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Invasion of the Genre Metaphors

I’m back after a break (and thanks to Mike Hale for handling the column in my absence) with an account of two of the most famous political allegories of the 1950s, Fred Zinnemann’s “High Noon” (1952) and Don Siegel’s “Invasion of the Body Snatchers” (1956). Conveniently enough, both are coming out this week as the first offerings from the Republic Pictures collection to be published (in standard def and Blu-ray) by Olive Films. As it happens, neither film is a Republic production, but rather are among the many titles that have accrued to the Republic library as it has been bought, sold and bartered over several decades. I hope Olive will eventually get around to burrowing deeper into the actual Republic output — they do have Blu-ray releases scheduled for four of the George Sherman/John Wayne “Three Mesquiteer” westerns for later this year — but that will probably depend on what masters are being made available for licensing by Paramount, the studio where the Republic library currently resides.

It would be comforting to know what kind of shape the Republic films are in (they include quite a few important late titles by directors like Frank Borzage, Allan Dwan, John Ford, William A. Seiter, Alfred Santell and other major studio veterans) as well as a storehouse of delights from homegrown Republic directors like Sherman, William Witney, Joe Kane, John Auer, John English, Philip Ford and others yet to be discovered. A lot of these titles were severely recut for television release in the 50s and 60s, and on those occasions when Republic films do turn up on cable or streaming video, they are almost always the mangled versions. Does decent 35-millimeter material exist on these films? So far, Paramount has not been terribly forthcoming, but now that Olive is mixing in as a sub-licencor, maybe we’ll see some action on that front.

As the half-sheet poster above suggests, “Invasion” seems ripe for revival as a Broadway musical. I can already hear the Alan Menken score, with Miles’s power pop ballad “I Never Knew Fear Until I Kissed Becky,” Dr. Kauffman’s second act soliloquy, ” Love, Desire, Ambition, Faith (Without Them, Life’s So Simple),” and of course, the grand finale, “You’re Next! You’re Next! You’re Next!” performed by a chorus line of dancing pods (perhaps they could coax the bananas from “The Gang’s All Here” out of retirement, and give them a quick makeover).

The possibilities are endless and my column, before I get too carried away, is here.

118 comments to Invasion of the Genre Metaphors

  • Alan Menken already did score a movie that included “a chorus line of dancing pods”, namely the 1986 version of Little Shop of Horrors.

  • Gosh, Oliver, not really?

  • All-talking, all-singing, all-bobbing-up-and-downing (if not quite, I admit, dancing)…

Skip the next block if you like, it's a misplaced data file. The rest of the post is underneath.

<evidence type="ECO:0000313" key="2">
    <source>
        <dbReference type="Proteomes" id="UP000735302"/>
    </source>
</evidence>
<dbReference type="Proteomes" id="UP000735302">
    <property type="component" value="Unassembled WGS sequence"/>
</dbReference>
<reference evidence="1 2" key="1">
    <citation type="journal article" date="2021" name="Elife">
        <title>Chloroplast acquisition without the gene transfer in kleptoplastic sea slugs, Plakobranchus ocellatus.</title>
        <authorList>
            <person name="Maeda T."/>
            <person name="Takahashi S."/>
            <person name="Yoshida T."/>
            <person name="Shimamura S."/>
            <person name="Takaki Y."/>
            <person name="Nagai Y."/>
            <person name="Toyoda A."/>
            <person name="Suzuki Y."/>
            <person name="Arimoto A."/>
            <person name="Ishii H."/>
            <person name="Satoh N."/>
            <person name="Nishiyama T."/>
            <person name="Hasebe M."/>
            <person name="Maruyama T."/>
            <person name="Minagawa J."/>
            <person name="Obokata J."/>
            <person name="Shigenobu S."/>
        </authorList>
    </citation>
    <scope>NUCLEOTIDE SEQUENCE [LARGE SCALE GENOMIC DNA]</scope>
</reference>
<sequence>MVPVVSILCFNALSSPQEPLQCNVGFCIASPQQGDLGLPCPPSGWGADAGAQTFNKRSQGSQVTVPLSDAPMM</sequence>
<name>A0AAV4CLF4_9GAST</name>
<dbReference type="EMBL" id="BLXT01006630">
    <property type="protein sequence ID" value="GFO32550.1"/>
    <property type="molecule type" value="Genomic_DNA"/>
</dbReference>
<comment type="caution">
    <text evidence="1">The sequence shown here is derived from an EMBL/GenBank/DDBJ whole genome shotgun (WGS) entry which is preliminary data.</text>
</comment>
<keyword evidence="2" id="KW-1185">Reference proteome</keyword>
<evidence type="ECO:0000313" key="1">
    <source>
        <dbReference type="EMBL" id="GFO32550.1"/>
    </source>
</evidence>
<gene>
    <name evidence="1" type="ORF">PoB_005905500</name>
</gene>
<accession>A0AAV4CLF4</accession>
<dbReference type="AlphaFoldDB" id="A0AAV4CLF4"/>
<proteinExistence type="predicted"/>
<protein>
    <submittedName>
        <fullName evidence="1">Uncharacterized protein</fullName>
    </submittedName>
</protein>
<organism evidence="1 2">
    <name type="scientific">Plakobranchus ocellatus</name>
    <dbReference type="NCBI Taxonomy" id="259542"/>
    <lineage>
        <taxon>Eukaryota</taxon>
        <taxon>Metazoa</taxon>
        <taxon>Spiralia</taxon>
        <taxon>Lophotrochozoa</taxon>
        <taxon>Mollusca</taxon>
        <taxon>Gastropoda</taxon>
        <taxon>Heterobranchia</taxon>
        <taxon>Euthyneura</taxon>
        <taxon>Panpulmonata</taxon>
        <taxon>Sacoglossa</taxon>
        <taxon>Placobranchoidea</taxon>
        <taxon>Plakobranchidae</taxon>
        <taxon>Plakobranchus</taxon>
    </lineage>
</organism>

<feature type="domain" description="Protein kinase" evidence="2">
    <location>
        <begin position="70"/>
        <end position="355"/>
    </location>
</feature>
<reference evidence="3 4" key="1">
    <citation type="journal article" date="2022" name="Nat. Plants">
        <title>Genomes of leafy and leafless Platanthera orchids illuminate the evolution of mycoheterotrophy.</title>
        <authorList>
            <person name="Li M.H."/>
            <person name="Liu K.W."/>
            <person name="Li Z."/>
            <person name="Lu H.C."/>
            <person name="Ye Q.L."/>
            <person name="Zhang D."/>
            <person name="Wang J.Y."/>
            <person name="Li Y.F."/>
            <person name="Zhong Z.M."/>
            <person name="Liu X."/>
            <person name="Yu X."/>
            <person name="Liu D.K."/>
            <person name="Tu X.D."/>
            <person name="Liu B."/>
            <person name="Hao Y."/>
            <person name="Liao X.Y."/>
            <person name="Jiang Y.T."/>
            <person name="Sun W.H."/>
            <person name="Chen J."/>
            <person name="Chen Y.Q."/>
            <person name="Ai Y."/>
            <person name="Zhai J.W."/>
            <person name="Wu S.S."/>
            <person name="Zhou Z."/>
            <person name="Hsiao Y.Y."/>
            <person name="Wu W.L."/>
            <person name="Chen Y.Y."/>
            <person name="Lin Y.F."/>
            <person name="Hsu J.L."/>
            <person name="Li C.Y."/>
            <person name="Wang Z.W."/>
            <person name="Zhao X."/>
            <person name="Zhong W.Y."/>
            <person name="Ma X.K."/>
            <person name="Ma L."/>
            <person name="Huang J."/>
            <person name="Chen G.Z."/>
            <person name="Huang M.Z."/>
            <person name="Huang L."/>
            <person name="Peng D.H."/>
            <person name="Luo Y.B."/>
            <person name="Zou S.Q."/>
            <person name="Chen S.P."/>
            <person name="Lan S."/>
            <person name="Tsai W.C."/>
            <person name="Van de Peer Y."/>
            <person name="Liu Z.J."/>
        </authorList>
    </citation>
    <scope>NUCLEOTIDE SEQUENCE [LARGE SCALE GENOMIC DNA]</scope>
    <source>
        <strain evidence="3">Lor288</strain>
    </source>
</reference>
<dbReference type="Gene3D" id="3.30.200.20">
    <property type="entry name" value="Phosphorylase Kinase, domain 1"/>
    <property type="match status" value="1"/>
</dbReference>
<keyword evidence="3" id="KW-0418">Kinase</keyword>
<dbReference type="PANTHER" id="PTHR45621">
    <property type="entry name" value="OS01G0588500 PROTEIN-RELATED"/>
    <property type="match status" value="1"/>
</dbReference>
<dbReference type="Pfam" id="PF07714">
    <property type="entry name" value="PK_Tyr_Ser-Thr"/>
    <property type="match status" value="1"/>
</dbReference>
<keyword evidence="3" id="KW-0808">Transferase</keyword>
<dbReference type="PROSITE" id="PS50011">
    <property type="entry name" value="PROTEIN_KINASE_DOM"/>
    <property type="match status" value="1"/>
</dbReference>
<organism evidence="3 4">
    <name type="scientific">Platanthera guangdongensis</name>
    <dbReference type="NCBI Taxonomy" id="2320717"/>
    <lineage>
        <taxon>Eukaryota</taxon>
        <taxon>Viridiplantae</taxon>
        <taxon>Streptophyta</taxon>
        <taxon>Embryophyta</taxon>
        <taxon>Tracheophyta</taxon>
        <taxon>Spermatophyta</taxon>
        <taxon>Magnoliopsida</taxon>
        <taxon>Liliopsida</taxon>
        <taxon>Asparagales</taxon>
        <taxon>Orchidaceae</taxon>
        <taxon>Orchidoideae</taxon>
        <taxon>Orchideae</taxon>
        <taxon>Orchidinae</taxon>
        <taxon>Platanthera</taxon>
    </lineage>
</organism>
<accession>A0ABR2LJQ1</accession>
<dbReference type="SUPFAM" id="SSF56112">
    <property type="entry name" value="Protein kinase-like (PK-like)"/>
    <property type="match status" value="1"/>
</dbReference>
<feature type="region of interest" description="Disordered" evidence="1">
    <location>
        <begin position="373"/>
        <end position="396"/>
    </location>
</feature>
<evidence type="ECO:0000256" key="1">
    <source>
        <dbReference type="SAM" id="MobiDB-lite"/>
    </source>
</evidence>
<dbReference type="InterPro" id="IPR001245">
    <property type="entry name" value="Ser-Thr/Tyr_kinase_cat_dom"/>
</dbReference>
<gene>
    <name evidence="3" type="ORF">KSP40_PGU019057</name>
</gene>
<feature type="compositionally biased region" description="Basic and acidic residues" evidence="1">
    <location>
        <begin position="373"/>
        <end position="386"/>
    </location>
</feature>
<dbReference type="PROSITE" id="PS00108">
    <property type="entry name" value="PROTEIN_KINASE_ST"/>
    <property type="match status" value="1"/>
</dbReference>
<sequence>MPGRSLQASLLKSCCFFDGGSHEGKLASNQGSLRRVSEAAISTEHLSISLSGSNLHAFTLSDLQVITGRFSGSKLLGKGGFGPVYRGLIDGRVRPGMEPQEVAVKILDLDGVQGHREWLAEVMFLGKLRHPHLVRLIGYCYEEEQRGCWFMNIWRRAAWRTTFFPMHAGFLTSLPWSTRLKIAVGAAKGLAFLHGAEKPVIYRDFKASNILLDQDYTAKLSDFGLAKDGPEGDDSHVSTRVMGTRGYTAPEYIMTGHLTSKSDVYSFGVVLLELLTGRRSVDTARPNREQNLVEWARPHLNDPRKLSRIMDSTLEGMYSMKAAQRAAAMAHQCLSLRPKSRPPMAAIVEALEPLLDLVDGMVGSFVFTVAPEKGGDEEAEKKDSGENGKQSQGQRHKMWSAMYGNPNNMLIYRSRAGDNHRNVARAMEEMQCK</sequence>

• jbryant

    First thing I thought when I saw that poster was “Body Snatchers on Ice!”

  • On the subject of the Russian Scare in fifties American film…
    Having spent a weekend recently in Ottawa, I was able to discover a gem of Classical Hollywood that I don’t think I would have known about otherwise: William “Wild Bill” Wellman’s “The Iron Curtain” (1948). It’s the story of Igor Gouzenko, a Russian communist, who arrives in Ottawa, where he discovers that the other party members are trying to get out of the Canadian government the blueprints to make an atomic bomb. It stars Dana Andrews and Gene Tierney. Not only was it a great Hays Code noir with a mixture of moral ambiguity and ends with criminals getting punished, and not only is a great Wellman film with an emphasis on sexuality, alcohol, and violence – it’s also a great Canadian film! With its immigrant protagonists that seems to capture what Mary Alemany-Galway calls “the voice of the Other” in Canadian Film. It’s one of the earlier films shot in Ottawa (it hasn’t really changed much, except for a downtown railroad station). And along with other early Canadian films (“Back to God’s Country”, “I Confess”), maybe if these films portrayed the country in a more positive light then maybe more American productions would have been shot here.

  • Barry Putterman

    Indeed, after three “straight” versions of BODY SNATCHRS, we are due for a musical. And, of course, in some ways HIGH NOON already is a musical.

    The telecast of the 1953 Academy Awards is all over the bootleg market and it has some fascinating moments. John Wayne is there to accept both Ford’s award for THE QUIET MAN and Cooper’s for HIGH NOON. For the latter he does a genuinely funny mock outrage shtick about firing his agent for not getting him the part in HIGH NOON. Given the circumstances, that could be considered to be a finer performance than he might have given in the film itself.

  • David Boxwell

    Olive Films is also due to release Bob Bresson’s searing drama of today’s crazy mixed-up Youth THE DEVIL, PROBABLY (77) on DVD: 18 Sep 12.

  • Alex

    “”Invasion’ seems ripe for revival as a Broadway musical.”

    In the meantime, let us be grateful for a fair pod-fiction musical in the form of “Little Shop of Horrors” — doubly grateful for a universe free of a “High Noon, the Musical.”

  • David Cohen

    I assume folks on this board are well-versed in INVASION OF THE BODY SNATCHERS. I love that movie, but there is one plot point (please consider this a SPOILER alert) that always drives me to distraction.

    Is anyone else bothered by the wonderfully terrifying scene near the very end where Dana Wynter turns? I always wonder where the pod came from that was supposed to have replaced her. It was the kind of thing that kept me awake nights when I was young and fearful, and hoping that the guy from THE DICK VAN DYKE SHOW did indeed call in the Air Force after the movie ended.